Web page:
acknowledgmentsmessages that will be used only when the bot identifies the entity without explicitly asking for it. For example, if the user starts the conversation with a message, and the bot identifies an entity (let’s say doctor), it will send the acknowledgment messages for the doctor entity to the user.
Deal with ambiguities
There are cases where a bot can identify multiple values for a given entity. For example, imagine there is a chatbot for booking doctor appointments, and the user sends the following message “Is Dr. John Burke or Dr. Stan Smith a better doctor?”. Unless your bot has a conversation about comparing doctors, it will need to clarify for which doctor the user wants to book an appointment.
ambiguitysetting for each step in a conversation. That is how your chatbot will automatically present the user with quick replies to identify the correct user input.
Remind your users before you lose context
There will be times when your users abandon a conversation. The next time the user engages with your chatbot, the practice is that you will begin the conversation with the user where it was left off, or you will have some expiration time for your conversation session.
But both approaches are not optimal. If the user returns in 2 weeks, he will never want to continue a 2 weeks old conversation. On the other hand, an expiration for your session with the user is a better option, but it’s tricky to guess the correct expiration length in minutes. That is why we recommend actually asking the user whether he wants to continue his session 30 minutes after his last message. This draws attention to your chatbot if the user got distracted, and keeps him in control.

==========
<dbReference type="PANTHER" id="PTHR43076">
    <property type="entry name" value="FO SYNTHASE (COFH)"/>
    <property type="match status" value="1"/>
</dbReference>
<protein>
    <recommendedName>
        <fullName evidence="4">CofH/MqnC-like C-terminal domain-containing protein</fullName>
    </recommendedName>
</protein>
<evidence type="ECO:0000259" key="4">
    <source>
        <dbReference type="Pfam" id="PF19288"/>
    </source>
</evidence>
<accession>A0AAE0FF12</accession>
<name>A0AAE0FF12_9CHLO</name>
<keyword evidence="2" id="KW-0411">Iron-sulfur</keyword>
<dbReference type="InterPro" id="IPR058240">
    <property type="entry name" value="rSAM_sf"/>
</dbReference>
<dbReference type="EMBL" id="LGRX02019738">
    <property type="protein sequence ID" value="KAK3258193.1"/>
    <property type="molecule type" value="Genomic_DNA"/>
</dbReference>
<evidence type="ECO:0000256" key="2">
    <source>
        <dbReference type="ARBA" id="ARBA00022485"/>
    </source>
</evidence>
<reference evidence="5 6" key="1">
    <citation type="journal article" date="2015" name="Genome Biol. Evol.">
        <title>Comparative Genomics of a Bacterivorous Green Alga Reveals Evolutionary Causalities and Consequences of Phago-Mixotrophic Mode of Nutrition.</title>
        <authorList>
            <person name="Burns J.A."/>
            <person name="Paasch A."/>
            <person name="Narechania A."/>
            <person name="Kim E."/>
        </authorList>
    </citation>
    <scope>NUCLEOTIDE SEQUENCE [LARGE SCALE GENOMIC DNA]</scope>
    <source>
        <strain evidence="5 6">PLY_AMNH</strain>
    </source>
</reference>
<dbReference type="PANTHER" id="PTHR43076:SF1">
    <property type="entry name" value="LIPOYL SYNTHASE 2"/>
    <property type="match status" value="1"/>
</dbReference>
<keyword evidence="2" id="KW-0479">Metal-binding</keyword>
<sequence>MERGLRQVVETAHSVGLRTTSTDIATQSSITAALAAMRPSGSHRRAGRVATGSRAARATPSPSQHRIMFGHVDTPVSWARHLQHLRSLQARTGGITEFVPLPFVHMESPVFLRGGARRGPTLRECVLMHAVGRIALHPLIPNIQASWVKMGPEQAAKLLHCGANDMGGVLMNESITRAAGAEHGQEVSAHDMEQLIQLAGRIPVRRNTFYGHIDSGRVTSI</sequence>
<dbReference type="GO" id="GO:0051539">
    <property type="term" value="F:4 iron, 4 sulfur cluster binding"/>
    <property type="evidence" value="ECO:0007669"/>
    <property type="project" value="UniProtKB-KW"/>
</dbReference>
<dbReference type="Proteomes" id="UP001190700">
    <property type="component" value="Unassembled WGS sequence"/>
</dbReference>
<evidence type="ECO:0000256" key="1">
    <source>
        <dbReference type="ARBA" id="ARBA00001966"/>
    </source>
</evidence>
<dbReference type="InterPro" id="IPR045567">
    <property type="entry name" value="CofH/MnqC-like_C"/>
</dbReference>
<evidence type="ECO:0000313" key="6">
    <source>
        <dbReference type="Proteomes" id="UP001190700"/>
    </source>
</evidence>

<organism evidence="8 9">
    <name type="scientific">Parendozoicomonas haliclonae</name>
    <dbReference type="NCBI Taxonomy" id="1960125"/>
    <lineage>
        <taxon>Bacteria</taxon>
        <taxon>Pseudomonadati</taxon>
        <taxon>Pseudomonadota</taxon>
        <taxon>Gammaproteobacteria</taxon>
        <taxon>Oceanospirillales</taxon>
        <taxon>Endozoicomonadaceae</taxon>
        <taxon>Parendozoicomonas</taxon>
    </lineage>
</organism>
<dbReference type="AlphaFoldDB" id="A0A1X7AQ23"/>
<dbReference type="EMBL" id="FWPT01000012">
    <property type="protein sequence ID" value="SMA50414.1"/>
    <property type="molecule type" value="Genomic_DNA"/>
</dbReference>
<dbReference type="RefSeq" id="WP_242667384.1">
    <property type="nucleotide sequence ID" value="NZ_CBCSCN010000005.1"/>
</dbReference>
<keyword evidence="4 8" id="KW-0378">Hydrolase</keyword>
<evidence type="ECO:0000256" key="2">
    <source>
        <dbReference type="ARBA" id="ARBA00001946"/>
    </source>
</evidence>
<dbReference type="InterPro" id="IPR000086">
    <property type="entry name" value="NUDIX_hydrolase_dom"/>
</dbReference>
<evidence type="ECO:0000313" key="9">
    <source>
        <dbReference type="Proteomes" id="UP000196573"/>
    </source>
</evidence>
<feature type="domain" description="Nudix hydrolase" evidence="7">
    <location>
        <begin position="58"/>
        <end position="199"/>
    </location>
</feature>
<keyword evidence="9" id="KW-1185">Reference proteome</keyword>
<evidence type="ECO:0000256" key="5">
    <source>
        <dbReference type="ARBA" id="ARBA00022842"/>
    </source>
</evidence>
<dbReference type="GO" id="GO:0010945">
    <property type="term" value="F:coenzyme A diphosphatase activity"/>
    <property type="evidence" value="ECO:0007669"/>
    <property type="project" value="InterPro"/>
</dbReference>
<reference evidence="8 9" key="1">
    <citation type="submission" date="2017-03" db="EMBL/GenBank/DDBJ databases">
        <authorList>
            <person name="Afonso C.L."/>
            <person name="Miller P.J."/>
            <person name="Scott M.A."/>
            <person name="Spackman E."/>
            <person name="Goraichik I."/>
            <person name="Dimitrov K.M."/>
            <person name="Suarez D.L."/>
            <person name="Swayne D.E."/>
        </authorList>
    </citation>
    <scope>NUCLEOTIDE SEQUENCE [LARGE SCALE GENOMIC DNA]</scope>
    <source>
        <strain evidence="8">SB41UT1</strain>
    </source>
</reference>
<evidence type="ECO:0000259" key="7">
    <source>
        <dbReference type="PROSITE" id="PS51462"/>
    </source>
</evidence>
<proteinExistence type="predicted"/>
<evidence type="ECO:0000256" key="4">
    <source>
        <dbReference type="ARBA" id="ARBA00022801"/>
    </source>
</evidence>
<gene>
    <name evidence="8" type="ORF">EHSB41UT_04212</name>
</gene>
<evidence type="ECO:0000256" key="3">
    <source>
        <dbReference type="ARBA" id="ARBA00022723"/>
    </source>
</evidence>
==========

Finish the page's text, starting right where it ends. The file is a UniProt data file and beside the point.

Lack of Understanding
Regardless of how many conversations and entities you trained your chatbot to understand, there is always a chance that things will go wrong. There are several must-have scenarios that you need to support outside the regular conversations of your chatbot.
Give instructions how to start over
Ensure that your bot provides an option to restart the conversation so that they don’t feel trapped.
restartconversation in every Kinvey Chat chatbot. You can define multiple expressions (e.g. Reboot, restart, start over etc) from Bot Memory > Training > Conversation > restart.
Make it easy to talk to a human
It’s often necessary to hand off the conversation to a person. Ensure that this option is available for your users, and your chatbot stays silent while the operator and the user are continuing the conversation.
silence-timeoutsettings for every chatbot in Kinvey Chat that you can use to mute your chatbot until the operator resolves an issue with the user.
Handle technical issues
Building a smart chatbot that pulls dynamic data from web services is always exposed to the risk of а failing service call. Ensure that you have a good error handling on all dynamic services that will keep the user informed if things fall apart.
general-failuresetting for each chatbot that will be used when it encounters experiences technical problems.
Be clear when the bot doesn’t understand
Until your chatbot gains enough training data, there will be scenarios where your chatbot won’t understand all of your intents. If you are using a standard message such as “I am not sure I understand what you said.” avoid sending it more than 3 consecutive times, and direct the user to an operator instead.